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LGBTQ hockey stays up late to break down barriers

Updated January 20, 2020 - 6:41 pm

It was going on midnight Saturday, or at least seemed like it, and the Zamboni drivers at City National Arena were stifling yawns. The third period of a youth hockey game at the Golden Knights’ practice rink was just starting.

Another game scheduled for the other rink had yet to begin. This one looked much less organized than the kids.

The right wing wore a Black Sabbath jersey with No. 666 on back. The left wing’s jersey and socks did not match.

One of the goalies was dressed as Captain America; the other one’s hair was the color of the faceoff circles. Vegas Strong and You Can Play stickers adorned the back of his helmet.

The blade of his goalie’s stick was covered with rainbow tape.

The semifinals of the Sin City Classic were, at long last, almost under way.

The Sin City Classic is billed as the largest annual domestic LGBTQ sports festival. This was its 13th year. More than 8,000 participants in 24 sports, ranging in alphabetical order from basketball to wrestling, competed.

None, it can be assumed, were as bleary-eyed as the hockey players.

Open to all

Hockey had one of the smallest turnouts — four teams comprised of 14 players each.

John Hunt, the tournament director and one of the goalies, said before the Golden Knights arrived in town you could secure ice time at a decent hour. Championship games that start at 12:10 a.m. tend to limit participation, he said.

The teams were skating for the Sin City Cup — a scale replica of the Stanley Cup that somebody had purchased at a garage sale. The chalice was festooned with Mardi Gras beads, what appeared to be a kerchief and rainbow streamers. The cup itself had rust stains. You wouldn’t want to consume anything from it, but that’s not the idea behind the Sin City Classic hockey tournament.

“We’re here to play hockey,” said the Toronto-born Hunt who longs for the day the Maple Leafs will skate around the ice holding aloft the real Stanley Cup, a ritual last performed in 1967 before he was born. “We want people to be accepted and feel accepted in the locker rooms, when they’re on the ice and when they’re on the bench.”

What makes the Sin City Classic unique is that it is inclusive to all: Lesbian. Gay. Bisexual. Transgender. Queer or Questioning. Straight. San Jose Sharks fans.

Beginners, intermediates, advanced.

Red hair, gray hair, no hair.

Doesn’t matter. Everybody is welcome regardless of sexual orientation, NHL loyalties, skill level or age.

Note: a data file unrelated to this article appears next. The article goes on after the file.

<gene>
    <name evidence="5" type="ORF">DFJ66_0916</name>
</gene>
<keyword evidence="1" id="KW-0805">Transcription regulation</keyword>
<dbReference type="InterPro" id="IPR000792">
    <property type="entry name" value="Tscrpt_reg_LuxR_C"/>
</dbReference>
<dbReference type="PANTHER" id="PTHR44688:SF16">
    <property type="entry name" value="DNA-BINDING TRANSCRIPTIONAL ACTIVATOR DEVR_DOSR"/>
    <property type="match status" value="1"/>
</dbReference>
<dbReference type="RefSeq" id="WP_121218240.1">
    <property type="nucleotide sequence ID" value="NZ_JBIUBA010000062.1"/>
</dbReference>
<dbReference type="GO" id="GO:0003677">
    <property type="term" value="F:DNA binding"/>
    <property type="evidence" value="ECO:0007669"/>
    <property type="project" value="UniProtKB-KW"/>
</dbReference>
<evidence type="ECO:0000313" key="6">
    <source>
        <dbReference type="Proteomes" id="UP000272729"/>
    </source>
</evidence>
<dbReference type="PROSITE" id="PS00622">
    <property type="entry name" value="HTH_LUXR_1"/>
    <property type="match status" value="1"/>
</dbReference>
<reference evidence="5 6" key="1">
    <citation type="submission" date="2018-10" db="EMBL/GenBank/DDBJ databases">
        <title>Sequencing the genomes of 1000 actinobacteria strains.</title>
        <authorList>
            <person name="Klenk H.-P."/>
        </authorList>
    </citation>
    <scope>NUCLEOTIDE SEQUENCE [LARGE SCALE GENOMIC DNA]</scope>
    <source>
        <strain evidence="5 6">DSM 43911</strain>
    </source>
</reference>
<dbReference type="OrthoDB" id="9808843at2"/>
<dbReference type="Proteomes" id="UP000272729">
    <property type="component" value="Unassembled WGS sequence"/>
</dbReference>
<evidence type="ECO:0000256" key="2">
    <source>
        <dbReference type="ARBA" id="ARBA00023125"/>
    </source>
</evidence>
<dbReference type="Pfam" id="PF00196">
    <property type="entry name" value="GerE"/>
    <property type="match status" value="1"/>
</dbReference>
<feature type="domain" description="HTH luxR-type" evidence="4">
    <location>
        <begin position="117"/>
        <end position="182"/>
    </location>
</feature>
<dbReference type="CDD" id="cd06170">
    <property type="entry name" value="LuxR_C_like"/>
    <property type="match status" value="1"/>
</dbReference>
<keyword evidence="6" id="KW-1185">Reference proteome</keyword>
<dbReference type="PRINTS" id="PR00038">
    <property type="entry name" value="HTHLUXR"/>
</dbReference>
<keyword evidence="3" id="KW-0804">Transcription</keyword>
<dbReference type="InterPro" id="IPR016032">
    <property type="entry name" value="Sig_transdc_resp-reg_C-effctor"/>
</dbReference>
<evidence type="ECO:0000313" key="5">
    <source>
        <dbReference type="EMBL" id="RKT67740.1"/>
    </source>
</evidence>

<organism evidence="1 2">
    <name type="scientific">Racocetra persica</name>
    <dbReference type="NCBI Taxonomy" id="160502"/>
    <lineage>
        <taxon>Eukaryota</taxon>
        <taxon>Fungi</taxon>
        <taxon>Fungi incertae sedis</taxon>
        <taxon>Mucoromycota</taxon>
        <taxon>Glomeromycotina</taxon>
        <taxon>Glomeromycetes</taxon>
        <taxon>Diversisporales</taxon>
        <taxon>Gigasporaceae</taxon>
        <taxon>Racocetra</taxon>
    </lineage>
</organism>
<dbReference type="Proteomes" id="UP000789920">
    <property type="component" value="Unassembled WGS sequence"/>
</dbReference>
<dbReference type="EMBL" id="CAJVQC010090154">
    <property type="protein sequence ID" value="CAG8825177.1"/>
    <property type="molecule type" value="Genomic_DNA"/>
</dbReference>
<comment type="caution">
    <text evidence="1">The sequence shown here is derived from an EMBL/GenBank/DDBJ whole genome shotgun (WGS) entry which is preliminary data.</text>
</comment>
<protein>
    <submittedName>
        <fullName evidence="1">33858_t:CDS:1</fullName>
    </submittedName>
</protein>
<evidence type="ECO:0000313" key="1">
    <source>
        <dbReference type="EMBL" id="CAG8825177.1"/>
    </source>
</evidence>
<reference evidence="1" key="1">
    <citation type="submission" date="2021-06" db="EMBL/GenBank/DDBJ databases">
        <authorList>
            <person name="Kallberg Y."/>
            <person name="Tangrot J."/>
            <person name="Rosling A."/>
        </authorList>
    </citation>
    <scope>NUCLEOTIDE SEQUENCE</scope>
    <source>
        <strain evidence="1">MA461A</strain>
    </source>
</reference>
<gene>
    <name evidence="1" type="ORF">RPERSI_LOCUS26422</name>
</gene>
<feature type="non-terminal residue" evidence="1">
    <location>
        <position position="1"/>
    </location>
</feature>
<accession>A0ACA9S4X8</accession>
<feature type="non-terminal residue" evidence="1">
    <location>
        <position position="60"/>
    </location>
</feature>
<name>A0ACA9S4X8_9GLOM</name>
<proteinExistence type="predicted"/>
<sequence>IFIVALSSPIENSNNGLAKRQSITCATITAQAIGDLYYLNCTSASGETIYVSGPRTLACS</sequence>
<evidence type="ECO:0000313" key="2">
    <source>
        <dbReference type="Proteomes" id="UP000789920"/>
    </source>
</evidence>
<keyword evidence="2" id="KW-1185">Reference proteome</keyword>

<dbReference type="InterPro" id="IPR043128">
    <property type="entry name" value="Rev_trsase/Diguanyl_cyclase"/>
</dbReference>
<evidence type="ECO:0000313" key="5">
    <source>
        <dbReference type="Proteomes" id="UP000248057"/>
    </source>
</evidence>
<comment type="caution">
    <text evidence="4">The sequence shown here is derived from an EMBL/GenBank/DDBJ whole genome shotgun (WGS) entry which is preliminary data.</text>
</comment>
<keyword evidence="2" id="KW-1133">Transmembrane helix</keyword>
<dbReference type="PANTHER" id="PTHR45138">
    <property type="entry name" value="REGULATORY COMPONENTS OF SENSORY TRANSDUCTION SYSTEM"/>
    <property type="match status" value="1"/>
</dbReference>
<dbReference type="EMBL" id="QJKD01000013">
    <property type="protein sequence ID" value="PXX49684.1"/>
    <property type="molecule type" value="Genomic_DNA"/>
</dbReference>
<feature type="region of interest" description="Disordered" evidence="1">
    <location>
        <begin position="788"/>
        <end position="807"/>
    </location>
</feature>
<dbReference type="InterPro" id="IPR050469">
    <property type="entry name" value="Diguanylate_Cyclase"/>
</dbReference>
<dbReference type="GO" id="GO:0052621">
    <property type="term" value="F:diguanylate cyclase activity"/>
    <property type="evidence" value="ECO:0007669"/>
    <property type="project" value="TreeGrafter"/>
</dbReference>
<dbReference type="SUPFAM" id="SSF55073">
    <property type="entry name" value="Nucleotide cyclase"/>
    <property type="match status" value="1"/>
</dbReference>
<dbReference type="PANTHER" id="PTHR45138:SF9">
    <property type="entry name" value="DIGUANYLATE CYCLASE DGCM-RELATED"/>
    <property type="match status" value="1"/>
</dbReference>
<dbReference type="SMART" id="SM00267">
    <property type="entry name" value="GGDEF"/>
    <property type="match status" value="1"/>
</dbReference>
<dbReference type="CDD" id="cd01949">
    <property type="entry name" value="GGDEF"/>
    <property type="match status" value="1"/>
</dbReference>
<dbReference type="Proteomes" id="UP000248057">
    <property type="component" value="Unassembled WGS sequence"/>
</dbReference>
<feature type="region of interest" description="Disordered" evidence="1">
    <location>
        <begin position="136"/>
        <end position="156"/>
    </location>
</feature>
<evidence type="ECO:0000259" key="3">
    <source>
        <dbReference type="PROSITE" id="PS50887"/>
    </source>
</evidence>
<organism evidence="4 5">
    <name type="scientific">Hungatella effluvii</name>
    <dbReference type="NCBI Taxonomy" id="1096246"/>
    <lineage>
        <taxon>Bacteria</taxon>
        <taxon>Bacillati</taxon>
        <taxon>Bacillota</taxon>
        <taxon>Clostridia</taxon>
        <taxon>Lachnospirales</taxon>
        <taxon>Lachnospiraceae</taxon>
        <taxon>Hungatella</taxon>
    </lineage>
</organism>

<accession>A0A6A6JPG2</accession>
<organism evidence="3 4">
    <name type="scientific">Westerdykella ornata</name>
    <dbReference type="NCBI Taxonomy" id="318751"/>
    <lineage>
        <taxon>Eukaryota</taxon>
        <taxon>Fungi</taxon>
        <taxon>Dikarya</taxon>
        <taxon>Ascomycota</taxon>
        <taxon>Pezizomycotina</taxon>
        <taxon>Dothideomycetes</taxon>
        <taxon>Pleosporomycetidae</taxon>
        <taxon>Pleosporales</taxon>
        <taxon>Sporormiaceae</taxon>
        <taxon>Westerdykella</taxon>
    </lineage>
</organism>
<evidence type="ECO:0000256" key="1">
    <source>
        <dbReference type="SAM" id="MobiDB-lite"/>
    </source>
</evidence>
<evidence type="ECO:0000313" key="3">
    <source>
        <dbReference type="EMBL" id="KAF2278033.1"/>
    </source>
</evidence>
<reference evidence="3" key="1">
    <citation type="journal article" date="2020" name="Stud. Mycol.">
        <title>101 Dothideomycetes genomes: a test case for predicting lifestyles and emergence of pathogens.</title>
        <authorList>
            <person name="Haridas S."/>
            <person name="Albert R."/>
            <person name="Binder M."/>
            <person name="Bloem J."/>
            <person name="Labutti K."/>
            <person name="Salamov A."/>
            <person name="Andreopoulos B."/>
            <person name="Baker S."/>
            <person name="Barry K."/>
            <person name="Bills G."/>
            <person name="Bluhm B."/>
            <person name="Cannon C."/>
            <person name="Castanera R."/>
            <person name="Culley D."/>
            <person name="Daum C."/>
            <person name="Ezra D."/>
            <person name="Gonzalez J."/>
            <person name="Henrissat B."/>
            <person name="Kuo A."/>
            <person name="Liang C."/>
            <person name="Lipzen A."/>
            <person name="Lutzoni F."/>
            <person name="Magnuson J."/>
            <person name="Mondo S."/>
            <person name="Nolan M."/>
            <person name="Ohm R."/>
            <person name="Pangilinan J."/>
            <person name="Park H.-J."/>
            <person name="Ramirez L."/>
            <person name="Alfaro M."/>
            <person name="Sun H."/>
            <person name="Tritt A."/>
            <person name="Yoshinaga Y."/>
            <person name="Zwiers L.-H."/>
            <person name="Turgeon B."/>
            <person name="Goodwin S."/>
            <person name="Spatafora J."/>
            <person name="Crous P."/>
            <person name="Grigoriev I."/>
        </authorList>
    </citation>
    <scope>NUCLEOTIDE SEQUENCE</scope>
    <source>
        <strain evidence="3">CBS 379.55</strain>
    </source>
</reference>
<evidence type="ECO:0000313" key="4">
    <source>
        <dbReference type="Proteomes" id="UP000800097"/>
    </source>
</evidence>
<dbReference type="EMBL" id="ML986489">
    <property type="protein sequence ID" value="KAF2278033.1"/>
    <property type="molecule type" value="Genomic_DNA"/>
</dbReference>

Tale of the tape

Brynne Van Putten, 61, skated with an all-female forward line for a team called the Flamingos (an homage to the Las Vegas hotel-casino in which the players were staying). She estimated the percentage of LGBTQ to straight players to be 60-40.

One of her teammates was her straight brother, Jon.

“The LA Blades were the first LGBT team in 1985, and we’ve grown,” she said. “We’ve got three teams, and there are probably about 20 clubs with (multiple) teams across the country.”

But the game as played by the LGBTQ community and those who support it has retained pond-hockey charm: Choose-up sides, drop the puck, have fun.

“We have a father, a son and a daughter — they’re not gay, but they play in the tournament,” Hunt said. “They know they’re going to get to play together, which isn’t normal because of the difference in age.”

Hunt said progress is being made. Society is more accepting now. Last year, a transgender hockey pioneer named Harrison Browne dropped the ceremonial first puck before a Rangers-Hurricanes game at Madison Square Garden.

Every NHL team now holds a Pride Night game — the Golden Knights had theirs in October against Boston. Knights defenseman Brayden McNabb was Pride Night ambassador. Marc-Andre Fleury used the rainbow tape on his goalie’s stick during warmups.

Last season, New Jersey Devils rookie Kurtis Gabriel left the rainbow stripes on the top of his stick when the game started in support of a lesbian couple who are friends with his wife. He went onto the ice with rainbow colors and scored the first goal of his NHL career.

The LGBTQ community was ecstatic.

So were straight fans of the Devils, who scored the fewest goals in the Eastern Conference last season.

Contact Ron Kantowski at rkantowski@reviewjournal.com or 702-383-0352. Follow @ronkantowski on Twitter.

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